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Youth and Politics

Mohd Nayyer Rahman for Hyderabad Youth Mirror #

“Never doubt that a small group of thoughtful, committed people can change the world. Indeed, it is the only thing that ever has.” – Margaret Mead

Youth has been defined both metaphorically and technically. Technically youth refers to the young ones within the age group of 15-24 years (also known as youth labor force) according to International Labour Organisation (ILO). The article focuses on the same group and issues hovering around its involvement in the politics.

Politics has been presented as a never ending filthy game that can never be ethical. The notion has been carried on the shoulders of the old and experienced but time and again youth has rejected it. Youth has rejected it by their active and passive involvement in politics showing their presence at national level in India (Few examples: NSUI, AMUSU, ABVP, SFI etc.).

It would be justified to imitate the statement of Adam Smith with respect to economics (Every activity has an economic aspect) into politics (Politics has an impact on every activity). The popular adage goes as follows: “If you are not interested in politics, politics is interested in you”.

Thus, in a nutshell the point to be appreciated is that politics is affecting us all including the young population. When Youth and Politics is blended for the society, politics in grinded with ethical values and idealism. It is clear that youth are more close to ethical principles than the old because they have afresh ideologies and are opened less to the corrupt world. One such example is the AMU Students Union (AMUSU) in Aligarh Muslim University (AMU). AMU has been the forerunner of Muslim representation for the country and a hub for the political ideology of Muslims particularly the young ones. Presently, AMUSU has been selected through the democratic election wherein youth participated with full vigor and zeal.

The nuances of politics along with ethical principles have been guiding the students of AMU for their active involvement in politics. Student’s involvement in politics has been seen in AMU as a work to unite and safeguard the interests of the students and at a broader level to raise issues concerning the Muslim community throughout the world. Yet another angle is to see this as an active involvement of youth in politics at national level. AMUSU elections are an example of how politics can be epitomized with respect to value based politics while focusing on issues relevant to society. Petty issues that represent sheer waste of time are ignored by the students for the sake of achieving higher objectives.

On youth and development subject, freelance journalist from AMU, Mustafa Tayyab opines, “It is important to understand the gap between youth and politics and we have to sort it out. We need to focus on the perception of youth towards politics particularly with respect to corruption and criminality. Youth must be inculcated with the ideology of country’s development first. They must understand that if country develops, youth will get opportunities. Politics in India has become an abusive game due to the communal and fascist forces. Overall in India we need a blend of youth energy and experience of elders.”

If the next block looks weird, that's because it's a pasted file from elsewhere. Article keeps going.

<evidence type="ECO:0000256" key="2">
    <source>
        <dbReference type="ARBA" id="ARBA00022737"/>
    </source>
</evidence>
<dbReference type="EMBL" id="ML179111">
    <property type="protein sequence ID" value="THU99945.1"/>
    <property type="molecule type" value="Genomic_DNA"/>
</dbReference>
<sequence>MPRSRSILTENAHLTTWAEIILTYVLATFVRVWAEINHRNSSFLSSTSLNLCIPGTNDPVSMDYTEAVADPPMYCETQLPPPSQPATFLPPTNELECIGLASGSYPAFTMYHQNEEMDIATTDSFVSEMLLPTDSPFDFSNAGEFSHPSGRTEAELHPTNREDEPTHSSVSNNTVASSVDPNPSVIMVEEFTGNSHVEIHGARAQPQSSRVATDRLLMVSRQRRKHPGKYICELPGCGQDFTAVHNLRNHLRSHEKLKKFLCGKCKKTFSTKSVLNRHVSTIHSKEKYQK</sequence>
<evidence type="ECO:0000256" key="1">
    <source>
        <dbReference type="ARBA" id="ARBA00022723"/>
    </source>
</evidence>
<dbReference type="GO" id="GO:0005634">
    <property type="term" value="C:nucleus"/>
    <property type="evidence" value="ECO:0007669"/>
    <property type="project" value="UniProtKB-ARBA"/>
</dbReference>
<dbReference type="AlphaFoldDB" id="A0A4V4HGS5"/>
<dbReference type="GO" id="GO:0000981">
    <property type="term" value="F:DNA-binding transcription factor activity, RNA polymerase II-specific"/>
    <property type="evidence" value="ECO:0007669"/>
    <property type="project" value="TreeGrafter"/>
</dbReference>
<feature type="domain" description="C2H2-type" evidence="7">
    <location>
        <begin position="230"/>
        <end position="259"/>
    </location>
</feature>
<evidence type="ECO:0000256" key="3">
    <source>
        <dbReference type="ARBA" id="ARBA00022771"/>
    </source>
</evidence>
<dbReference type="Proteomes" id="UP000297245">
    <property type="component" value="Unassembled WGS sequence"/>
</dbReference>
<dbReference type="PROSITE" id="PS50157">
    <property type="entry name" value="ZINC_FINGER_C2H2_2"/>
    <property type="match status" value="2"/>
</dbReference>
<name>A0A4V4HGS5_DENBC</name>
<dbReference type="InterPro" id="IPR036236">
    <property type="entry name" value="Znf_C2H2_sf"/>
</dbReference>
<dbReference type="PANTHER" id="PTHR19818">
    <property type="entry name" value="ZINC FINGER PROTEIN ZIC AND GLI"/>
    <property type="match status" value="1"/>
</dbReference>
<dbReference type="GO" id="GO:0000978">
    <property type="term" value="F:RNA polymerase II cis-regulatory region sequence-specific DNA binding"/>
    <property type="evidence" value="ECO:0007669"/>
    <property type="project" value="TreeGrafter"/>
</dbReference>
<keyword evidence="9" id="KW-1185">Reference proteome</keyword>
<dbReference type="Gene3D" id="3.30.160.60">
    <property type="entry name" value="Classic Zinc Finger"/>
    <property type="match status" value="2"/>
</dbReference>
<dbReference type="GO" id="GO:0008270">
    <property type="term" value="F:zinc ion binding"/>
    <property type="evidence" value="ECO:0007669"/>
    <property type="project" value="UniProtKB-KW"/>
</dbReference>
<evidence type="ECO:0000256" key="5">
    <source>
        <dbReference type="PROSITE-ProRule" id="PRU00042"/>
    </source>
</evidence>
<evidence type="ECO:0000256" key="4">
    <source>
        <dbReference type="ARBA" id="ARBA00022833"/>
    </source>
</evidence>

AMU Youth Leader Sadaqat Ali further clarifies: “Youth outnumbers the elders in this country and are filled with energy needed for developing India into a modern country. AMU is witnessing a large number of students actively involving in the politics as is clear from the AMUSU elections. This needs to be appreciated by the community. Youth has to jump in to clear the dirty premise of old and hackneyed politics based on discrimination and injustice.”

AMUSU President Abdullah Azzam, who inspires hope among youth, expresses: “In the rapidly changing political discourses, students’ political activism nurtures a hope for a better understanding of pro-people politics, and I strongly advocate the political rights of students in the university campuses without any undue interference and curbs from the authorities, so that the new blood is continuously infused into the leadership of the nation, especially in the times when the nation needs it the most.”

However, it is not all positive as we hear that students at Banaras Hindu University (BHU) are struggling to get their democratic right of contesting students elections. If subjugation of youth by curbing their democratic rights continues, it would not be late that youth of our country will lose interest in politics and will stay away from it. Add to this particular issue the Demographic Dividend India will be having in future.

In the coming years between 2020 to 2050 India would be the only country with highest number of young population. But the question remains: Will the policies of the state motivate the youth to enter into politics? Will this add to the list of reasons signaled by youth for staying away from politics based on ethical principles?

It is crystal clear that the future rests on youth and therefore their involvement in politics is imperative. Channelizing the impulsivity in the youth towards politics with the teaching of moral principles is important. Youth will be the future participant in the democracy and few have already started contributing in the democracy with the dual objective of values and development.

The great potential and energy of youth can be channelized to make India a superpower. The grey side of the issue remains that youth are not given proper chance to contribute to the politics. Thus, there is a need for seeing politics through the lens of youth that has potential for ethical changes in the political system.

[The author is a junior research fellow in the Department of Commerce, AMU.]

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